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[vc_row][vc_column][vc_single_image image=”116235″ img_size=”full” add_caption=”yes”][vc_column_text]Journalists are facing increasingly difficult circumstances in reporting what is happening as Myanmar’s new regime attempts to tighten its grip on the power it took from a democratically elected government at the start of the month.
Myo Min Htike, former secretary of the Myanmar Journalist Association, has told Index that journalists are being targeted across the country, particularly if they have covered protests against the coup.
In Mandalay, two journalists were pursued by special branch after they had covered a pro-democracy demonstration, he said.
The editor of an online publication is on the run from military intelligence and has gone into hiding, although the association’s regional safety coordinator thinks his mobile is being tapped and fears for his safety.
Journalists from Myanmar Now, DVB and RFA are all being threatened with arrest if they are not in hiding, he added.
Some local media in Rakhine and Kachin state are closing down while others have asked some reporters to stay away from newsrooms.
One of the biggest concerns is that the internet will be shut down. In the Saging region, mobile internet has been cut off today and there are rumours of a wider shutdown in the next few days.
On 11 February, Frontier Myanmar told the story of a freelance reporter who had gone to take photos of soldiers stationed between the towns of Muse and Namhkam in northern Shan State.
“They chased after him, and hit him in the chest with the barrel of a gun,” said Sai Mun, an editor at the Shan Herald Agency for News.
“When he fell to the ground, they smashed the mobile phone he was taking photos with. They told him he couldn’t take photos, and said he could be killed if he did,” said Sai Mun.
On 9 February, Mizzima journalist Than Htike Aung was hit by rubber bullets fired by police. Mizzima TV is one of two TV news channels that has been ordered off the air.
Another journalist was set upon by a nationalist mob in support of the coup.
In response to the conditions journalists in Myanmar are being forced to work under, the International Federation of Journalists (IFJ) released a statement saying the violence had “dire implications for freedom of expression”.
“The reports of violence and suppression of protests have dire implications for freedom of expression and the right to peaceful assembly,” they said. “The IFJ stands in full solidarity with our journalist and media colleagues as well as all citizens of Myanmar protesting the military imposition of power and calling for an immediate return to democracy.”
Freedom to protest and the freedom to report on those protests by journalists are often the first things to be restricted in the event of a military coup and this familiar pattern has been repeated since the Myanmar coup took place on 1 February.
It came after military leader Min Aung Hlaing alleged that the landslide victory of Aung San Suu Kyi’s National League for Democracy (NLD) in November was fraudulent, without providing evidence. On 9 February, NLD’s offices were raided by soldiers.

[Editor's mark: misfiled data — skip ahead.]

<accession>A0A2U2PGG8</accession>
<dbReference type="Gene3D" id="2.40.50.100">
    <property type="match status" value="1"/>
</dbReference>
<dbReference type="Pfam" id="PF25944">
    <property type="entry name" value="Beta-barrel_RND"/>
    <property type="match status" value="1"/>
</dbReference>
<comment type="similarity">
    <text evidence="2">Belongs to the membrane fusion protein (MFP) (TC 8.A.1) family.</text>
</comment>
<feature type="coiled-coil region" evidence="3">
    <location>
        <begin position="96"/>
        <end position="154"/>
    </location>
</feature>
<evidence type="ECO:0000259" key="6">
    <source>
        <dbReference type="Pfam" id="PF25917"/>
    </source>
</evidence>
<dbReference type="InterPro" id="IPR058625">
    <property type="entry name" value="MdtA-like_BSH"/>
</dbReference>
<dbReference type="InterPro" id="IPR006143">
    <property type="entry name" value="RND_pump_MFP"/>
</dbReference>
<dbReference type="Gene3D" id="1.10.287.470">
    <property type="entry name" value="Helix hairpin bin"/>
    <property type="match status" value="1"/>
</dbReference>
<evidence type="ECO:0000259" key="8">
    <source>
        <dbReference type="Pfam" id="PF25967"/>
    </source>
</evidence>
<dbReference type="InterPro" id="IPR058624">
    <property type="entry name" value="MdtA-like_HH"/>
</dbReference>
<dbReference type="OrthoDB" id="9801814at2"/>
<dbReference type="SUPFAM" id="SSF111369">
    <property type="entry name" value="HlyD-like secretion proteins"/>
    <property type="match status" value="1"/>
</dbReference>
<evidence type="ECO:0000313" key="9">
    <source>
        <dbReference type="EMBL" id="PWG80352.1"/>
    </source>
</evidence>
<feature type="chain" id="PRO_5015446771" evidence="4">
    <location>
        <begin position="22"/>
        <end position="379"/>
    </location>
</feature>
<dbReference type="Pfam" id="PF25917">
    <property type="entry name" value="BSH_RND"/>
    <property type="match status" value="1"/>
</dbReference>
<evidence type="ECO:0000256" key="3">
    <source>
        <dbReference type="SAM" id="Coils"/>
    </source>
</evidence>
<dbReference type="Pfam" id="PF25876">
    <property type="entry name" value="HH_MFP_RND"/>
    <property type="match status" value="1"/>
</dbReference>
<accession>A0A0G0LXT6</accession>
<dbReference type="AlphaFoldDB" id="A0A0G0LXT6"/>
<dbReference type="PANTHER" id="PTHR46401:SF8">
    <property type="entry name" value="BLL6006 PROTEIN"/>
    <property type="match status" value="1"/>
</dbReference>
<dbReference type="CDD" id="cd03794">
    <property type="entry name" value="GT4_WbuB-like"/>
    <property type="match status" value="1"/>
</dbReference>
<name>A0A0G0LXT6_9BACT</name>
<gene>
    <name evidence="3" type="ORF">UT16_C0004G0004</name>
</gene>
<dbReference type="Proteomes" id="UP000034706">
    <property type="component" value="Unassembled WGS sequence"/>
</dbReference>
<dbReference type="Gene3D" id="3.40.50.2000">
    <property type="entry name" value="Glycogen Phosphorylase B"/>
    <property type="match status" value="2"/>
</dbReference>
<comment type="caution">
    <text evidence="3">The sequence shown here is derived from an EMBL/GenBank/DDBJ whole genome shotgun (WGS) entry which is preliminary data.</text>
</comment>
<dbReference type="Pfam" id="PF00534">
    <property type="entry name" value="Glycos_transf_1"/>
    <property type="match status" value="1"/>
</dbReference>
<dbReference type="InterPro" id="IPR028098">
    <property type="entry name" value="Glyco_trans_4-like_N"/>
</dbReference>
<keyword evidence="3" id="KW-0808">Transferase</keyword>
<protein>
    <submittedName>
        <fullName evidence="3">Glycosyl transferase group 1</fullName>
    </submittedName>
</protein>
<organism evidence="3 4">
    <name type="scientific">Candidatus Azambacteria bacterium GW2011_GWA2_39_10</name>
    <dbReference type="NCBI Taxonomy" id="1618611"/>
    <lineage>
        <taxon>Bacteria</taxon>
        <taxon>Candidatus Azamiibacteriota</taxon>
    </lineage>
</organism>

Written into Myanmar’s constitution is the right to assemble peacefully and – with protests against the coup continuing – the new administration has taken steps to prevent this from happening.
Under the state of emergency, the military regime has banned meetings of more than five people in one place, but Myanmar’s citizens have already begun to defy the ruling.
In response the military regime has used water cannons, rubber bullets and tear gas on protestors and there are reports of the use of live bullets in the capital of Naypyidaw.
It is against this backdrop that Min Aung Hlaing’s regime has targeted the media but the new leader and his allies hardly have a glowing record when it comes to dealing with media and journalists.
In 2019, journalist Swe Win was shot in what appeared to be a targeted attack. Not long before, he had published an article revealing the business interests of Min Hlaing which had apparently “infuriated the top”.
Last year, Khaing Mrat Kyaw, editor of Narinjara News, and Nay Myo Lin, the editor-in-chief of the Mandalay-based Voice of Myanmar, were charged with terrorism offences for carrying interviews with the insurgent Arakan Army. Kyaw Linn, a reporter with Myanmar Now, was attacked with rocks in May by unidentified assailants; he has frequently reported on the conflict between Myanmar’s military forces and the Arakan Army.
Looking forward, journalists are already fearful of existing legislation that may be used against them by the new regime, such as the Counter-Terrorism Law and also charges of defamation under the Telecommunications Law.
A proposed new Cyber Security Law demands all internet service providers to give up data stored on citizens at the government’s request.
Significantly, those deemed to be spreading “misinformation” online could face up to three years in jail, a clear violation of free speech.
The regime’s early days and the steps towards new and highly consequential legislation has journalists in the country uneasy.
Speaking to the Columbia Journalism Review, the shot journalist Swe Win said, “Even though I foresaw the coup, I did not foresee the brutal way it would be launched.”
“Within five hours of the coup, I ordered all my colleagues to leave their houses and stay somewhere with their families or their friends. Half of the team did not want to accept my idea because they were outraged, as equally as members of the public. “‘Why should we leave? We’ve got to do what we’ve got to do.’”
Additional reporting by associate editor Mark Frary.[/vc_column_text][/vc_column][/vc_row][vc_row][vc_column][three_column_post title=”You may also like to read” category_id=”5641″][/vc_column][/vc_row]